The Student Voice of North Allegheny Senior High School

The Uproar

The Student Voice of North Allegheny Senior High School

The Uproar

The Student Voice of North Allegheny Senior High School

The Uproar

Time Off or Time Lost?

Just about every NASH student wants them to be longer, but holiday breaks inevitably entail as many drawbacks as benefits.
Ruby Morris
The North Allegheny holiday break was a four-day weekend this year.

With Thanksgiving break now behind us and Christmas break quickly approaching, it’s time to get excited about the holidays. However, those breaks prompt an important question: do longer holiday breaks actually benefit students?  Do those extra days off really make a difference? 

Supporters believe that there are plenty of benefits, such as being able to spend time with family and friends, to giving students extra days off. With students juggling a variety of extracurricular activities such as sports, clubs, and jobs, there is very little time to spend with friends and family during the school week. Holiday breaks allow students to catch up on any missed time throughout the year and focus on celebrating the holiday with them.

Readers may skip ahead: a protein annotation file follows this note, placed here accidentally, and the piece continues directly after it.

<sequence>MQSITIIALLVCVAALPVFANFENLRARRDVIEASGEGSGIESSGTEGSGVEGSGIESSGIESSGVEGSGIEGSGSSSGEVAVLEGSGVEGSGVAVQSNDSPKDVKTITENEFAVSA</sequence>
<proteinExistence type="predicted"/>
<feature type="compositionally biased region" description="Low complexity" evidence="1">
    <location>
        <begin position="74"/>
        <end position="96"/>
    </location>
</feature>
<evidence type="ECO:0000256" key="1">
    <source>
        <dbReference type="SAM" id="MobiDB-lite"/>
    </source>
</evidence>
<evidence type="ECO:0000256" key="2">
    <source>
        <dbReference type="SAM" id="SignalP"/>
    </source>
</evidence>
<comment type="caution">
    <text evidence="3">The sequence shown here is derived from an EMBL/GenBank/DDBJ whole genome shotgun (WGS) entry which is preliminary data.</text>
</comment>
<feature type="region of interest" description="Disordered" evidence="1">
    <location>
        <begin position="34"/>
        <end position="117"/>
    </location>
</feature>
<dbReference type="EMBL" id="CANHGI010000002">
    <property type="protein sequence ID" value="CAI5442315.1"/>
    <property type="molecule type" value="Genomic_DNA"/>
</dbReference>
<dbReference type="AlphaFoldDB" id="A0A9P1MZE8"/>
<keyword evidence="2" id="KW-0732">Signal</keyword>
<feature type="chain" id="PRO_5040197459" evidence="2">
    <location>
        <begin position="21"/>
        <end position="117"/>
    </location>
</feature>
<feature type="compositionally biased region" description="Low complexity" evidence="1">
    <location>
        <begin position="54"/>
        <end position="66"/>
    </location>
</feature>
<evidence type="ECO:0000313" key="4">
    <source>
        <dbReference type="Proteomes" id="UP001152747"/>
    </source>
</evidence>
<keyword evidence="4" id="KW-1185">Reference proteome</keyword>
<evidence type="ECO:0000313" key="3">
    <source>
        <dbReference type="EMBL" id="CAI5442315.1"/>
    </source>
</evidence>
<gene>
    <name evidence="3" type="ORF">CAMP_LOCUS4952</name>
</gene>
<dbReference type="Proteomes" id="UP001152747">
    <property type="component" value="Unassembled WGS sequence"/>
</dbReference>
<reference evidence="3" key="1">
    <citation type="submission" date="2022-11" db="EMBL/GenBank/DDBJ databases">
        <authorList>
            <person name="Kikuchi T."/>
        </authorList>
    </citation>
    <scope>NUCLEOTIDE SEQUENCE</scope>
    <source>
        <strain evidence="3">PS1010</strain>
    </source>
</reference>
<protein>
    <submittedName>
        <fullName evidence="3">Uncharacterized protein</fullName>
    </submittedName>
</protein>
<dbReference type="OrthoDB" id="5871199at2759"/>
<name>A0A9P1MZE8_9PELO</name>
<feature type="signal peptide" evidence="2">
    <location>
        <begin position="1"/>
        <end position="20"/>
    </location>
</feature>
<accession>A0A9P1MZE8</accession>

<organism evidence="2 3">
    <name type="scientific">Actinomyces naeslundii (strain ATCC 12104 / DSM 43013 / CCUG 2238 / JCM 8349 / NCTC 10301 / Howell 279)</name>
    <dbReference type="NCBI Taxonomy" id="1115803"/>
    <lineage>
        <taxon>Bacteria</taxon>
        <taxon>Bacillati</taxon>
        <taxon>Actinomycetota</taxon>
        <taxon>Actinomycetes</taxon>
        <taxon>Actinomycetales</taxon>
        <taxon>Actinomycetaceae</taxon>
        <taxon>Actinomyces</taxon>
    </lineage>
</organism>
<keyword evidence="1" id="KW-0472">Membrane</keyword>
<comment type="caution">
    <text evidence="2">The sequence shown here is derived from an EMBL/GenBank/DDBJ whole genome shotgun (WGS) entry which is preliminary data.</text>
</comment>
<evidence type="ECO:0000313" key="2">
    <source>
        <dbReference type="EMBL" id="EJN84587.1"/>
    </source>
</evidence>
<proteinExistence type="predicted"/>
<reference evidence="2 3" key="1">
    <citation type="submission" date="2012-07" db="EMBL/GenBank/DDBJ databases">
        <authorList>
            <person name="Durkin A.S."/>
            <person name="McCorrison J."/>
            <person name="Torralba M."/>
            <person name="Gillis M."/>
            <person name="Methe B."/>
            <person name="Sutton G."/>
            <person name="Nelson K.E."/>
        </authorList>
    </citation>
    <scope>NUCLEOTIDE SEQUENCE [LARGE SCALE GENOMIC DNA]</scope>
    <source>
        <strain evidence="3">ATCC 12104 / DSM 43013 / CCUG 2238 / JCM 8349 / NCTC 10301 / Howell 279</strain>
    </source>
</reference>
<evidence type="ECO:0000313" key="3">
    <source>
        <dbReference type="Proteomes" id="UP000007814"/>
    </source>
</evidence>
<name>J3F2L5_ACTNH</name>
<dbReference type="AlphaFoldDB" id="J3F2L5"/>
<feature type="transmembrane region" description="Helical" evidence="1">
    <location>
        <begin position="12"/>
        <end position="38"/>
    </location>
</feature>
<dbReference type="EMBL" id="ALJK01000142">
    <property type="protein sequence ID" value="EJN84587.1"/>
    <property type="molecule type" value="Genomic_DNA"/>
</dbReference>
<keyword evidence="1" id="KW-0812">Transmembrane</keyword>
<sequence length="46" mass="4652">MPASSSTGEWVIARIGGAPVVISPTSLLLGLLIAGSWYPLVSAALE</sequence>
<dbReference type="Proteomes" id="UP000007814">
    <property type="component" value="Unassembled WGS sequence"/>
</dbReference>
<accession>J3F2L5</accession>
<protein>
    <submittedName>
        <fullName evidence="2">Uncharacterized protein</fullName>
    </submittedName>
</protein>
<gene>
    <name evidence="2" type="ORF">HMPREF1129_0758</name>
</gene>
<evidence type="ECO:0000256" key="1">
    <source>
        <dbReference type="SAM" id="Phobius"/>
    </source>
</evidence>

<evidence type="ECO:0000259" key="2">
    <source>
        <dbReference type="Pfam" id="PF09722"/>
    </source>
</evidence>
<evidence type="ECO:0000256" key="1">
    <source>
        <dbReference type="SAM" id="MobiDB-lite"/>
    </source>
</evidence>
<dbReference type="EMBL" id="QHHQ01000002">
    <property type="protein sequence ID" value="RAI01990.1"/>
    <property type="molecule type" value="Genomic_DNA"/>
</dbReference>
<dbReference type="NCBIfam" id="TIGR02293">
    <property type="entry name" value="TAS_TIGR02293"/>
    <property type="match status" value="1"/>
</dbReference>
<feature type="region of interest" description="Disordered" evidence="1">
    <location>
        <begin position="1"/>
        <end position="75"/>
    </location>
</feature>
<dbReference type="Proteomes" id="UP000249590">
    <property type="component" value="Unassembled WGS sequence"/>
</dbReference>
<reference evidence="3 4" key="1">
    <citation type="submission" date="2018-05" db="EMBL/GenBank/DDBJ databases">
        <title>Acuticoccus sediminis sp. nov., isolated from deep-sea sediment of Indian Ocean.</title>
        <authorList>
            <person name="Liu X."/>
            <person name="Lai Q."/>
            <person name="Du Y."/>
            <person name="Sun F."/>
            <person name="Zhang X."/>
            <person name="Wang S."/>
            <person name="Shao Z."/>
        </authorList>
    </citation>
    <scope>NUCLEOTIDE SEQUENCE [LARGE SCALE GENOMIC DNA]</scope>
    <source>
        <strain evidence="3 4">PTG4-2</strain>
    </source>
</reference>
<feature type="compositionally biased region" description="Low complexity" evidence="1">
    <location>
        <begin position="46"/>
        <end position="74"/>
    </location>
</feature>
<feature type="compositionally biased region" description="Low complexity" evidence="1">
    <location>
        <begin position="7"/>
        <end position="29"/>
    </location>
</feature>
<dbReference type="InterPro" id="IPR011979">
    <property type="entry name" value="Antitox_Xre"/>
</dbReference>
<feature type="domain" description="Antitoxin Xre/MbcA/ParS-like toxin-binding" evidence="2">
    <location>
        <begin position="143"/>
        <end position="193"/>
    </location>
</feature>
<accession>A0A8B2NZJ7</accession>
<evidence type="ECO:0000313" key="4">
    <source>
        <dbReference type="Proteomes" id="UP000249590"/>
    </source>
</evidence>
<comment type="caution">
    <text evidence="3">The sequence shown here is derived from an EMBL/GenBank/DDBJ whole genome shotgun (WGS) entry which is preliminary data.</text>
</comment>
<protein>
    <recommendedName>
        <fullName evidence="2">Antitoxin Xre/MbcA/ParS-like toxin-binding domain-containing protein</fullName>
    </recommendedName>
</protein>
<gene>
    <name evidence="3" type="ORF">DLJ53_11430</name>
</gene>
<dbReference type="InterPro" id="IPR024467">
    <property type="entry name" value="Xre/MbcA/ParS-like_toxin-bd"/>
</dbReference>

Another key reason supporters think holiday breaks should be longer is that it’s a great mental break and allows students time to decompress from their hectic school lives. It’s a useful time period for students to shift their focus from their rigorous classes to simple relaxation. It also serves as a good way to help students with any stress or anxiety they might be facing because of school. 

Breaks are the only time period when students can travel without having to worry about missing school. Students also can use their breaks to catch up on any makeup work they might have without getting more work piled on them. 

On the other hand, opponents have a strong argument against longer school breaks — the fact that students have off doesn’t necessarily mean their parents do, too. This means that parents of elementary school-aged children have to find childcare, which can become expensive. Not to mention if anyone has younger siblings, they’re stuck babysitting on their break. 

Critics also contend that breaks can lead to students falling behind in class. Students might have trouble retaining information that they learned before the break, which can cause issues once they return to the classroom. 

Additionally, lower income students can struggle with longer breaks if they normally rely on school meals.

There is no clear choice between extending or not extending school breaks. While it seems like a great idea at first, it also raises concerns that school districts must consider when making their decision. 

So for better or worse, welcome back, NASH.

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